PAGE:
Thursday, December 23, 2004

'Round Midnight at Kurdo's Wild West Saloon

I wuz playin cards with Yosemite Sam and Sheriff Lee C. when Kurdo stoppt kleaning glasses behind the bar an' tuk out a big sheet a cardbord an' nailed it rite above the cash rejister. I lookt at Sam and Sam lookt at Sheriff Lee C. an' I kud tell Sam an' Sheriff were none too pleazed. I kopied it down on a napkin. Here's wut he rote:
This coming election will not, under any circumstances :

1. Will not Make Iraq any safer.
2. Will not stop terrorist attacks on US soldiers and innocent civilians.
3. Will not provide security, oil, and electricity to normal ordinary people.
4. Will not stop terrorists sabotaging the pipelines.

Sheriff Lee C. sed fukt if we do fukt if we don't. Yosemite Sam tuk out his six-shooter an' laid it on the table an' looked Kurdo rite in the eye.

I sed nuthin.

That Kurdo shure kan rite tho.


2Slick asks why it seems that the AP slants their coverage in favor of the terrorists in Iraq. 2Slick is not the first to notice this and, unfortunately, he will not be the last.

UPDATE: Wretchard at Belmont Club takes another look at the photo that just happened to be snapped exactly when the terrorists killed those three Iraqi election workers. Thirty armed terrorists all around and the photographer stands up and snaps a photo?

2Slick, guess who? Yep, Associated Press once again.



As someone who teaches direct and indirect speech and the niceties of attribution and citation every semester, I have been more than a little amused by the overuse of quotation marks in recent writing of all kinds. Let's take a look at the first two paragraphs from an article in the Guardian:
The two French hostages just released from captivity in Iraq spoke of the "tough experience" at the hands of their Iraqi captors who held them in captivity for four months.

Georges Malbrunot and Christian Chesnot, said they were "happy" to be back but they had experienced enormous pressures at the hand of masked gunmen.

The first use of quotation marks for a partial quote is, to my mind, reasonable. "Tough experience" is the exact phrase -- a translation of the phrase in French, we assume -- used by the two ex-captives to characterize their ordeal.

But why, I ask you, does the reporter put quotation marks around the adjective in the second paragraph? Here's the problem. We also use quotation marks to suggest that the word may NOT reflect reality. Yeah, my friend said he was "happy" -- in solitary confinement. Here, I think, the use of quotation marks works against the reporter's intention.

Any other examples? Any thoughts?

But the use of quotation marks as sneer quotes is best exemplified by the online Al-Jazeera. I would suggest checking in each day and watch how they work. The funniest was when during the Falluja operation their sneer quotes started to work against them. I'll see if I can find a few examples.


Is it just me, or do any of you miss Salam Pax?

I do.

Here's what I wrote earlier about three friends from what seems like now a long time ago.

The Story of Three Iraqi Friends.
Raed does not have the English-language skills of Salam or Ghaith. While Salam Pax has always been an ironist and Ghaith the most passionate critic of the Saddam regime, Raed has been the most unpredictable and unstable, sometimes writing like an inebriated Italian futurist while at other times like a slightly medicated and thoroughly paranoid Hunter S. Thompson.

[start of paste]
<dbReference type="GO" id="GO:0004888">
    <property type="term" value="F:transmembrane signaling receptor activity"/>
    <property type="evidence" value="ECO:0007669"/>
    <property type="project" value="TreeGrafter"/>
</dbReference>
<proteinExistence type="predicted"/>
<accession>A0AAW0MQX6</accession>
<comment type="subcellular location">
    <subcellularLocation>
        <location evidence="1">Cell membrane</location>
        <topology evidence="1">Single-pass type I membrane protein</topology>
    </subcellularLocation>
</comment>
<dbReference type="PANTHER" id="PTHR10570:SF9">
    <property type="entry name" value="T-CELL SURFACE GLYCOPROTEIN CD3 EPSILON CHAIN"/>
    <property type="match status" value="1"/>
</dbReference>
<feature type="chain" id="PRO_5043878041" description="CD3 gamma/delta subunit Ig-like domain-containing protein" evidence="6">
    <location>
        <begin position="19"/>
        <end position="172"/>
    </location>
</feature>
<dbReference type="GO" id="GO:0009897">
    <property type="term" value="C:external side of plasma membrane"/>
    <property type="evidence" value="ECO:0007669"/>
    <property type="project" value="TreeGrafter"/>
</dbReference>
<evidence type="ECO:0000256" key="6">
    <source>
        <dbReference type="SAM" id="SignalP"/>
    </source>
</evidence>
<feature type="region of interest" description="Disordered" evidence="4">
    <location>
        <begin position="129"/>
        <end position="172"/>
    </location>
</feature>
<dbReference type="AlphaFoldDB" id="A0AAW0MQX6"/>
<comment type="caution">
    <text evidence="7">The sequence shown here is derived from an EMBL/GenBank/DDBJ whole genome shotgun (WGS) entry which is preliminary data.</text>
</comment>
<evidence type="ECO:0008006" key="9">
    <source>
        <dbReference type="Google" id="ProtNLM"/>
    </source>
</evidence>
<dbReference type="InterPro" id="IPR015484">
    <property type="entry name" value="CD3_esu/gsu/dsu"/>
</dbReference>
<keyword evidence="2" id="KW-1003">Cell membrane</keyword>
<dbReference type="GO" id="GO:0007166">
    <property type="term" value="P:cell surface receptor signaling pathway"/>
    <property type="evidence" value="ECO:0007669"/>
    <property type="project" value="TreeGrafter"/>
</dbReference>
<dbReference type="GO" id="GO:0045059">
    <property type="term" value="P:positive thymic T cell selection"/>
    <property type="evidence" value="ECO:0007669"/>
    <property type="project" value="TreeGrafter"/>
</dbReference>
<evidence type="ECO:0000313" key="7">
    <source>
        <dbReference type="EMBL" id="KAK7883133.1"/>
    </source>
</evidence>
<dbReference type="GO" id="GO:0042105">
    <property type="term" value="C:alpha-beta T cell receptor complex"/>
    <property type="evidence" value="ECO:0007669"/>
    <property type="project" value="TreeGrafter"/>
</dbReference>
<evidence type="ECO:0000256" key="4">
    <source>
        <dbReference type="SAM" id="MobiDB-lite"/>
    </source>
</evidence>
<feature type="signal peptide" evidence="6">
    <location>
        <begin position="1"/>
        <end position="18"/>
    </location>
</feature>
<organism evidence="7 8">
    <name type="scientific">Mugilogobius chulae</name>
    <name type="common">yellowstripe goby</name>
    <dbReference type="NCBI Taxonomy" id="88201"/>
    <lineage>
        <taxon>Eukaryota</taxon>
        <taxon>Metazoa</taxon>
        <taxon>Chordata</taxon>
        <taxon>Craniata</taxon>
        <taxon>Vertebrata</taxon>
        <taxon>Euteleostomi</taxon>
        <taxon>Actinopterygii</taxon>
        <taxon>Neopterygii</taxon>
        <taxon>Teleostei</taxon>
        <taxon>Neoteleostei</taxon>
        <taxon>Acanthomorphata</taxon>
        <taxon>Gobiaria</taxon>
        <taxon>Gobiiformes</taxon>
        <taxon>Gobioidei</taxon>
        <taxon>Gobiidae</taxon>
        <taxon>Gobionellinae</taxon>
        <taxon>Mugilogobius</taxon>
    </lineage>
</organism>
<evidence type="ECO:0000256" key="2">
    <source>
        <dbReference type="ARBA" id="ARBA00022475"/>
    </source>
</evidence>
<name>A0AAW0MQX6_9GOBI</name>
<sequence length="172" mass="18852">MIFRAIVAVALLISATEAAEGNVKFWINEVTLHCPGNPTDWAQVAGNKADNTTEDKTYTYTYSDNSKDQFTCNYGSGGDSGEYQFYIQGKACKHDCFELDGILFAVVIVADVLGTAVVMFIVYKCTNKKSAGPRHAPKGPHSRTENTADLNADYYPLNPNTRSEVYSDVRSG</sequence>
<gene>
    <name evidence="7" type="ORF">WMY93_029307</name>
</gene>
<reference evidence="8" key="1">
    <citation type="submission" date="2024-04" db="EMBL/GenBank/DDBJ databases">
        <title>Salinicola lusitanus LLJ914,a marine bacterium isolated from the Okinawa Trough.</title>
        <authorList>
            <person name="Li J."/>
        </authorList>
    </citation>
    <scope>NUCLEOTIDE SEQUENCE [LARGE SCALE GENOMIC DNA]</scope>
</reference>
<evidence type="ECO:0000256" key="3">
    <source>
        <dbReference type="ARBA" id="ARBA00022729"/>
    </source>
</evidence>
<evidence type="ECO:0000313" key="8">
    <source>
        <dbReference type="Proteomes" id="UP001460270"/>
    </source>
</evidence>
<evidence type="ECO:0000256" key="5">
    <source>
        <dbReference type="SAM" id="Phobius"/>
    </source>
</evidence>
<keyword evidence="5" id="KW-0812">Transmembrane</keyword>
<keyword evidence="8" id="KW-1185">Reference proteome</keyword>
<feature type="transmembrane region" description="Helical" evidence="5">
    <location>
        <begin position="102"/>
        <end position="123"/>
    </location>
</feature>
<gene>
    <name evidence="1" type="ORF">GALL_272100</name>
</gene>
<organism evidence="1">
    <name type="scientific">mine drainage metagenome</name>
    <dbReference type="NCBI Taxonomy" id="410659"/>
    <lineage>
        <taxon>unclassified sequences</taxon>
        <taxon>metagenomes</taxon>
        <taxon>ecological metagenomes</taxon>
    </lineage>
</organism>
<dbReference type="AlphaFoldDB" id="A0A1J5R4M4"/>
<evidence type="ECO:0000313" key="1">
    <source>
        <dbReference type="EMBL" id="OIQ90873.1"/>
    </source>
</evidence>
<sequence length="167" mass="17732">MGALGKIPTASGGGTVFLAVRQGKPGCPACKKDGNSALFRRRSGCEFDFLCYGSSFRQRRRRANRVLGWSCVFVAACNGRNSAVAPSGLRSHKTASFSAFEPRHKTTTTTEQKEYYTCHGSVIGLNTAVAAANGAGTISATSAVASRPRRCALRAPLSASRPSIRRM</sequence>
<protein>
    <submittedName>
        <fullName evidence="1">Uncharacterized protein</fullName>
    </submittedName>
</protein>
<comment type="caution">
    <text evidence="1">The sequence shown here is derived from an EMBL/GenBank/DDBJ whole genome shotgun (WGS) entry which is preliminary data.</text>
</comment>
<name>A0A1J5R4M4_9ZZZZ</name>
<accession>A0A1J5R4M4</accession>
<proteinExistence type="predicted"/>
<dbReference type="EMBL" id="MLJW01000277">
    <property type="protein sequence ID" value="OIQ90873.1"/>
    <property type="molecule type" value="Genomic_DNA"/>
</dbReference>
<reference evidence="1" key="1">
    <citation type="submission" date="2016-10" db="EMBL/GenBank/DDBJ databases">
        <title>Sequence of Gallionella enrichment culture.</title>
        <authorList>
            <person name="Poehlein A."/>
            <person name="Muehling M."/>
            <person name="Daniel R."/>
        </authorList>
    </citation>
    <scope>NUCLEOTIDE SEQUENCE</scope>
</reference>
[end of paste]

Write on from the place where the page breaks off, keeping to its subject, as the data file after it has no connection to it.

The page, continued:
I wrote that back in June. Now, at the end of the year, Salam Pax has been silent for months. Ghaith Abdul-Ahad has become a fine reporter. And Raed Jarrar has become completely unhinged, now supporting the insurgency, armed with his Geiger Counter, wandering the Iraqi sandbox taking readings and writing numbers down in a small notebook.


Since my return to blogging, I have come across many new Iraqi voices. One of the most articulate of this group is the Iraqi exile called Iraq Pundit. Check out his blog. It's one of the best we have. Of course, he's on my sidebar too.


Catherine Seipp, over at NRO, updates us on l'affaire martini-cole.


Kevin from Boots on the Ground is getting ready to go back to Iraq with his unit.
I'm finally home for the holidays. I got here about a week ago. One thing I've noticed over the years, when you reach a certain age, Christmas loses its glamour. The only thing I look forward to is seeing my family. Soon, after New Years, I will be back in Iraq involved in combat operations. So, I'm trying to make the most of the time I have back with my family. It seems it's already starting to effect my mother, she keeps saying all she wants for Christmas is me to come home safe. So, I know when it's time to get on that airplane and leave it's going to be really difficult to say goodbye. Being home, makes it feel like Iraq is so distant and far away. I've already had my taste of war, I don't look forward to going back there. However, the funny thing is, if my unit said I could leave the Army instead of being stop loss, I would request to extend my enlistment to goto Iraq. No matter what, where my buddies go, I want to be there with them and face the same dangers with them.


Ray D. over at Medienkritik looks back at one battle in WWII.


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